Interactions between barotropic tides and mesoscale processes in deep ocean and shelf regions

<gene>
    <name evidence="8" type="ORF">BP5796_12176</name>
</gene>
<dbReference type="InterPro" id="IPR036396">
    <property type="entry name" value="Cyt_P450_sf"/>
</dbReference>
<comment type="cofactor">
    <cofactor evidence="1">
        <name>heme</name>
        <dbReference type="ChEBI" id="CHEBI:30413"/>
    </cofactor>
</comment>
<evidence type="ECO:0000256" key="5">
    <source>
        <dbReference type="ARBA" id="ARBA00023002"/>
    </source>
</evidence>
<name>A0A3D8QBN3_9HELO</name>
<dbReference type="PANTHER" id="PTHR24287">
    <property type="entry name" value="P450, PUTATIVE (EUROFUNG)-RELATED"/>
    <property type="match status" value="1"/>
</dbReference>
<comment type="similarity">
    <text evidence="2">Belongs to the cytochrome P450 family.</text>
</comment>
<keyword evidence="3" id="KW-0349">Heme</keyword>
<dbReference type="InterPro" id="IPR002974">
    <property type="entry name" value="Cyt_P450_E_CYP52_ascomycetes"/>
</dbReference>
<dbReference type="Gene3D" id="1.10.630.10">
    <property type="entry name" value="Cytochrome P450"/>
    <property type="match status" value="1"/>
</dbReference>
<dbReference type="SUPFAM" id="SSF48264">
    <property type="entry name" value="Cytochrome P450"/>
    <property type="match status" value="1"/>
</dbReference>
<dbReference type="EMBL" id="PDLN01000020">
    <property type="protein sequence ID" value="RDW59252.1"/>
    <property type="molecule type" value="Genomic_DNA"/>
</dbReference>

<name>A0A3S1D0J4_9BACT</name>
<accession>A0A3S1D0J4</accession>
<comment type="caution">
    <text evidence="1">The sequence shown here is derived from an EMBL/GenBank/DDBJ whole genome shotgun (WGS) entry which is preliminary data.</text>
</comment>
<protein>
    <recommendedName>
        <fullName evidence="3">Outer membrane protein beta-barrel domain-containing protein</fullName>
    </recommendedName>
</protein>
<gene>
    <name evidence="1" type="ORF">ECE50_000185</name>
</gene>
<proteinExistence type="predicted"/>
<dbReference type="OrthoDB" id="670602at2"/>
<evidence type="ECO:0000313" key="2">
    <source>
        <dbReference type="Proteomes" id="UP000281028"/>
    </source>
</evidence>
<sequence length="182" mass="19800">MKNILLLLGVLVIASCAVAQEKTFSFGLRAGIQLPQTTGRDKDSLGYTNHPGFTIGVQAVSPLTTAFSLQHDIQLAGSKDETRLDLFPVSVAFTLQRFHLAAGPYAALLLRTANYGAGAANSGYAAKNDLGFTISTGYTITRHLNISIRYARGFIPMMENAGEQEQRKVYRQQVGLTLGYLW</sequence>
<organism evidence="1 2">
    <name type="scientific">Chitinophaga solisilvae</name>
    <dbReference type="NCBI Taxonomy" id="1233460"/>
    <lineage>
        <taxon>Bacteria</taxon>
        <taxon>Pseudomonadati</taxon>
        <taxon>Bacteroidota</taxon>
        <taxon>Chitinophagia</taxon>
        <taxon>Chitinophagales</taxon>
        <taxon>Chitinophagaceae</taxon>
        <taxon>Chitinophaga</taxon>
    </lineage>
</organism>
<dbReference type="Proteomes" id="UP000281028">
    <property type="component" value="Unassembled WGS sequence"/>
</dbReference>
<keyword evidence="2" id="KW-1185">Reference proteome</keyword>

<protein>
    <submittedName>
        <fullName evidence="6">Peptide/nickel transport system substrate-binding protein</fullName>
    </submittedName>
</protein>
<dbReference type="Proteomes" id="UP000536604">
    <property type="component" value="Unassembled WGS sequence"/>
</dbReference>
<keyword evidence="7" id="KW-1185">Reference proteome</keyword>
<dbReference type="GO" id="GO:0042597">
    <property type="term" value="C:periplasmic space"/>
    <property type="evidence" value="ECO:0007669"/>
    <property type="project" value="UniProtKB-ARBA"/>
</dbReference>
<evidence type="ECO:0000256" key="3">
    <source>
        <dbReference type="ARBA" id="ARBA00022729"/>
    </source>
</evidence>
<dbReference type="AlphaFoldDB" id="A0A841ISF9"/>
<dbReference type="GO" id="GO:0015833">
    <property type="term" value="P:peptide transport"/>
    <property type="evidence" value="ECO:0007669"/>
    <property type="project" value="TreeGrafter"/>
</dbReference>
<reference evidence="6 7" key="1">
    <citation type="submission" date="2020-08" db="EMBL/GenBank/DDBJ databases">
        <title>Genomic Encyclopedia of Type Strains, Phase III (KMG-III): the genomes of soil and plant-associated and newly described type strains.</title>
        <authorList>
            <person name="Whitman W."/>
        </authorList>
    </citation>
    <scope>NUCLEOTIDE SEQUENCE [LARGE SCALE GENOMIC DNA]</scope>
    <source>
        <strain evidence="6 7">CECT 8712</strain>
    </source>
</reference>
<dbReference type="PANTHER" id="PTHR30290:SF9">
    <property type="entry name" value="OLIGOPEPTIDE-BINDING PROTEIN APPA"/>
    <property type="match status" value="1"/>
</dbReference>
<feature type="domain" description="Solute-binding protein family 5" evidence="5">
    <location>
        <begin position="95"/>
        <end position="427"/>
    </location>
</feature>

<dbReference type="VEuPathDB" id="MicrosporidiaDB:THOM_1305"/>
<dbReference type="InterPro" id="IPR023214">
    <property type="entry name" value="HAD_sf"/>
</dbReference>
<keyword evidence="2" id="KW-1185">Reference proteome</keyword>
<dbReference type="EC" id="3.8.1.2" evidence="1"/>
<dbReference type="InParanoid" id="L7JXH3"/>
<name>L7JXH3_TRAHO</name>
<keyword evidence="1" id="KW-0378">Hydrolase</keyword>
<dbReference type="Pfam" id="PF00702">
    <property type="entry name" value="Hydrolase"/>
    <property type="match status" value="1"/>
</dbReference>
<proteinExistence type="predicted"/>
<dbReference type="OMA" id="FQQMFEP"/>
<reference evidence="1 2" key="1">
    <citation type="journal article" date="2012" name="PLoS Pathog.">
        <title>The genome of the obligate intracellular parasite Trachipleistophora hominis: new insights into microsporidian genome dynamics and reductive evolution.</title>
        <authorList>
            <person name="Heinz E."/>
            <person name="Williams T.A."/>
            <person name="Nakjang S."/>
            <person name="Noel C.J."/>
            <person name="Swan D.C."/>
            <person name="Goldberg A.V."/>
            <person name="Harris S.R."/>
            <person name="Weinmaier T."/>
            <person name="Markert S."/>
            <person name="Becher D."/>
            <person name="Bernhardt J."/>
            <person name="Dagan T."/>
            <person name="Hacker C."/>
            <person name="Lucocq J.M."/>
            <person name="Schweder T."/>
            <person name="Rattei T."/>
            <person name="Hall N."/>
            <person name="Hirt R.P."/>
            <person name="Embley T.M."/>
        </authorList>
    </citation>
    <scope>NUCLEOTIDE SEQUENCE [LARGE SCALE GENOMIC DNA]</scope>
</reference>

The interactions between barotropic tides and mesoscale processes were studied using the results of a numerical model in which tidal forcing was turned on and off. The research area covered part of the East Atlantic Ocean, a steep continental slope, and the European Northwest Shelf. Tides affected the baroclinic fields at much smaller spatial scales than the barotropic tidal scales. Changes in the horizontal patterns of the M2 and M4 tidal constituents provided information about the two-way interactions between barotropic tides and mesoscale processes. The interaction between the atmosphere and ocean measured by the work done by wind was also affected by the barotropic tidal forcing. Tidal forcing intensified the transient processes and resulted in a substantial transformation of the wave number spectra in the transition areas from the deep ocean to the shelf. Tides flattened the sea-surface height spectra down to ~ k−2.5 power law, thus reflecting the large contribution of the processes in the high-frequency range compared to quasi-geostrophic motion. The spectra along sections parallel or normal to the continental slope differ from each other, which indicates that mesoscale turbulence was not isotropic. An analysis of the vorticity spectra showed that the flattening was mostly due to internal tides. Compared with the deep ocean, no substantial scale selectivity was observed on the shelf area. Particle tracking showed that the lengths of the Lagrangian trajectories increased by approximately 40% if the barotropic tidal forcing was activated, which contributed to changed mixing properties. The ratio between the horizontal and vertical scales of motion varied regionally depending on whether barotropic tidal forcing was included. The overall conclusion is that the barotropic tides affect substantially the diapycnal mixing.
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